The Jewish founders of Ben & Jerry’s spoke out Wednesday in defense of the ice cream maker’s settlement boycott, calling it “one of the most important decisions the company has made in its 43-year history.”
Bennett Cohen and Jerry Greenfield, who sold the company decades ago and maintain no control over its operations, wrote in a New York Times op-ed that they support Israel but oppose its “illegal occupation” of the West Bank.
They maintained that the decision taken by their former company is “not a rejection of Israel. It is a rejection of Israeli policy, which perpetuates an illegal occupation that is a barrier to peace and violates the basic human rights of the Palestinian people who live under the occupation.”
Israel rejects the claim that it occupies the West Bank, saying the territory it has ruled militarily since 1967 is “disputed.”
Cohen and Greenfield called it praiseworthy for a company espousing progressive values to make the decision that Ben & Jerry’s did, noting that the settlement boycott was part of a long line of stances to that end.
“Even though it undoubtedly knew that the response would be swift and powerful, Ben & Jerry’s took the step to align its business and operations with its progressive values,” they wrote, adding that the boycott should be seen “not as anti-Israel, but as part of a long history of being pro-peace.”
They also defended the company, which is a Vermont-based subsidiary of Unilever, against accusations of antisemitism and support of the Boycott, Divestment and Sanctions movement targeting Israel.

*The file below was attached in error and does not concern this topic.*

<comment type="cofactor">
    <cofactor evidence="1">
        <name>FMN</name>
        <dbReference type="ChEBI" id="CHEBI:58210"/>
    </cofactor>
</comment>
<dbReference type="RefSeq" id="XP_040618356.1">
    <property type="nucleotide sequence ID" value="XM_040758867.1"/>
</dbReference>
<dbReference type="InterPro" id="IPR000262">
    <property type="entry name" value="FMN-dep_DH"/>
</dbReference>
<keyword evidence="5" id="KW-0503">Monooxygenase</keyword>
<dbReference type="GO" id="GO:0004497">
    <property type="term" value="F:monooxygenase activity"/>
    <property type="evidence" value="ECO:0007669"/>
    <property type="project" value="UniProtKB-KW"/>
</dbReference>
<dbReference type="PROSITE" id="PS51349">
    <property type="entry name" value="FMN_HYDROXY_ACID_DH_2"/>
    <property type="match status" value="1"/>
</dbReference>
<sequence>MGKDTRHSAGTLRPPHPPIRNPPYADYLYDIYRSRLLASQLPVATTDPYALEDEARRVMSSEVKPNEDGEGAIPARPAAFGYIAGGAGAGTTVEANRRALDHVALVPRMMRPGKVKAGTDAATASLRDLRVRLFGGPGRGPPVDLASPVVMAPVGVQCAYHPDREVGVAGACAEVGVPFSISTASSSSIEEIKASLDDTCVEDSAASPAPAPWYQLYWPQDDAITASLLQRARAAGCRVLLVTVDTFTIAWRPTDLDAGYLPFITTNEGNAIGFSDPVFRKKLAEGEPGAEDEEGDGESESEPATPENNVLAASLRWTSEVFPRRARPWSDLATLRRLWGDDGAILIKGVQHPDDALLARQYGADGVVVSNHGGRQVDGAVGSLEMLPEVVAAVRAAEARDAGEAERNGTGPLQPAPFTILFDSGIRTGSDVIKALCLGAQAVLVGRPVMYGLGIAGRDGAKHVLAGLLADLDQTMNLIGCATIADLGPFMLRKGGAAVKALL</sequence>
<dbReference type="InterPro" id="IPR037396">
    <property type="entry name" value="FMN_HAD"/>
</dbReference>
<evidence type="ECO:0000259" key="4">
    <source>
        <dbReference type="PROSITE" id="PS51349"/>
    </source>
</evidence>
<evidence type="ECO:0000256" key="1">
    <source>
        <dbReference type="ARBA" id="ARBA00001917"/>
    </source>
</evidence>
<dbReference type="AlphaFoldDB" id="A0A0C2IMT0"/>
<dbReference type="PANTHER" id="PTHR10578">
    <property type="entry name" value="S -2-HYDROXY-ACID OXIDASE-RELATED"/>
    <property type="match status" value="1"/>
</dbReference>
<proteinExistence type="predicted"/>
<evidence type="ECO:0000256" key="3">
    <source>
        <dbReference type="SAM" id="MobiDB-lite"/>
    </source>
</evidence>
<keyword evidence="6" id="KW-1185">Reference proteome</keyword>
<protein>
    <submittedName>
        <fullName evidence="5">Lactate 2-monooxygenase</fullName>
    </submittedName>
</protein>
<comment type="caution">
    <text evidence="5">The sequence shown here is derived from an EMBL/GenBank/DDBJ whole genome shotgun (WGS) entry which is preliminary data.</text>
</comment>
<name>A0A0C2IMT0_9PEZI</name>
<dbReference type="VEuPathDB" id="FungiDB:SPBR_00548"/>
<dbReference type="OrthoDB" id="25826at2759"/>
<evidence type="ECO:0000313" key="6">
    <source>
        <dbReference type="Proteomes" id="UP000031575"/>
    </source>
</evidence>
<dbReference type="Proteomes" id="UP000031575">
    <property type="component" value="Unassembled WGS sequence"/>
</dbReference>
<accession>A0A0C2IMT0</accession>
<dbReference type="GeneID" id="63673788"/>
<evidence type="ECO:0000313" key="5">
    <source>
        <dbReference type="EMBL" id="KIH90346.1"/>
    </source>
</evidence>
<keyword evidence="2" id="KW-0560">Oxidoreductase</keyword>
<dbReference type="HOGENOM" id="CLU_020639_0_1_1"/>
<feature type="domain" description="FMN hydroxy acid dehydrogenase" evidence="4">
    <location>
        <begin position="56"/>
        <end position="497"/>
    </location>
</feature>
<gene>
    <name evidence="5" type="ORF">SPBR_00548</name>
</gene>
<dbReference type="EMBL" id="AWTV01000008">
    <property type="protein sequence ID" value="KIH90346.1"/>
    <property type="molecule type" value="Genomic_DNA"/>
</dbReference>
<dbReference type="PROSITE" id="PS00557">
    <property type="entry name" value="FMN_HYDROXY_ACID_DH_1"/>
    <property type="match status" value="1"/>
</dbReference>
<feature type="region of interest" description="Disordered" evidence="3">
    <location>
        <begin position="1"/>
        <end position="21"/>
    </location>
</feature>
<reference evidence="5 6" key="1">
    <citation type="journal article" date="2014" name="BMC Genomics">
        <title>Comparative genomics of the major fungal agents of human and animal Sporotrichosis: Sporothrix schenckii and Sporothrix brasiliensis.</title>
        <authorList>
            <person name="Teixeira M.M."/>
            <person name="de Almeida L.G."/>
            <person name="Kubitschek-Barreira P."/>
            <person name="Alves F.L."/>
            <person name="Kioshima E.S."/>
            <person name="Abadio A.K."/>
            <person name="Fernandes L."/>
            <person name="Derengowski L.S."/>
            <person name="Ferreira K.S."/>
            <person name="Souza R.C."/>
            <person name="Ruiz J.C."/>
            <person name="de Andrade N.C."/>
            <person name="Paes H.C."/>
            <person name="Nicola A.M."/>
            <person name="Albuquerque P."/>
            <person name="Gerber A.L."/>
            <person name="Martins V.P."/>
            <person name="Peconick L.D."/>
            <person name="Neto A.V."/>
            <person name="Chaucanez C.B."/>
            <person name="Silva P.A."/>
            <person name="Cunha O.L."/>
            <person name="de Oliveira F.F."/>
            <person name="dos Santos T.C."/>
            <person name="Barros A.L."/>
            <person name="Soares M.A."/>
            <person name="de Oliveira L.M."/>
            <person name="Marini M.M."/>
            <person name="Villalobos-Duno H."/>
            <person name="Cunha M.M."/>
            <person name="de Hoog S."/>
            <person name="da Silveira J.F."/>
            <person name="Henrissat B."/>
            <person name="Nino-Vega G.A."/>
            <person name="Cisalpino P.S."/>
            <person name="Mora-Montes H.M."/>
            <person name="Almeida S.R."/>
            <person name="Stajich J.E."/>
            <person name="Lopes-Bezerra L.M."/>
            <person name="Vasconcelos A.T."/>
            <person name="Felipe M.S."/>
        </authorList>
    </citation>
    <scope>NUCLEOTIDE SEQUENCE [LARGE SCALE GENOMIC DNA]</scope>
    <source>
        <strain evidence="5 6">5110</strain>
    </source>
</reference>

“That we support the company’s decision is not a contradiction nor is it anti-Semitic,” they wrote. “In fact, we believe this act can and should be seen as advancing the concepts of justice and human rights, core tenets of Judaism. As Jewish supporters of the State of Israel, we fundamentally reject the notion that it is anti-Semitic to question the policies of the State of Israel.”
“The decision to halt sales outside Israel’s democratic borders is not a boycott of Israel. The Ben & Jerry’s statement did not endorse the BDS movement,” they noted.
The Israeli government and many of its supporters do not accept this argument, maintaining that a boycott of West Bank settlements surmounts to a boycott of Israel proper.
Accordingly, Israeli officials have lashed out at Ben & Jerry’s, with Foreign Minister Yair Lapid saying the ice cream company “caved to antisemitism” and President Isaac Herzog referring to the boycott as a “form of terrorism.”
Israel’s Ambassador to the US Gilad Erdan reached out to governors of over 30 US states where anti-BDS legislation has been passed in recent years, urging them to sanction Ben & Jerry’s and its parent company Unilever as dictated by those laws. A handful of states have already answered the call and are looking into the matter.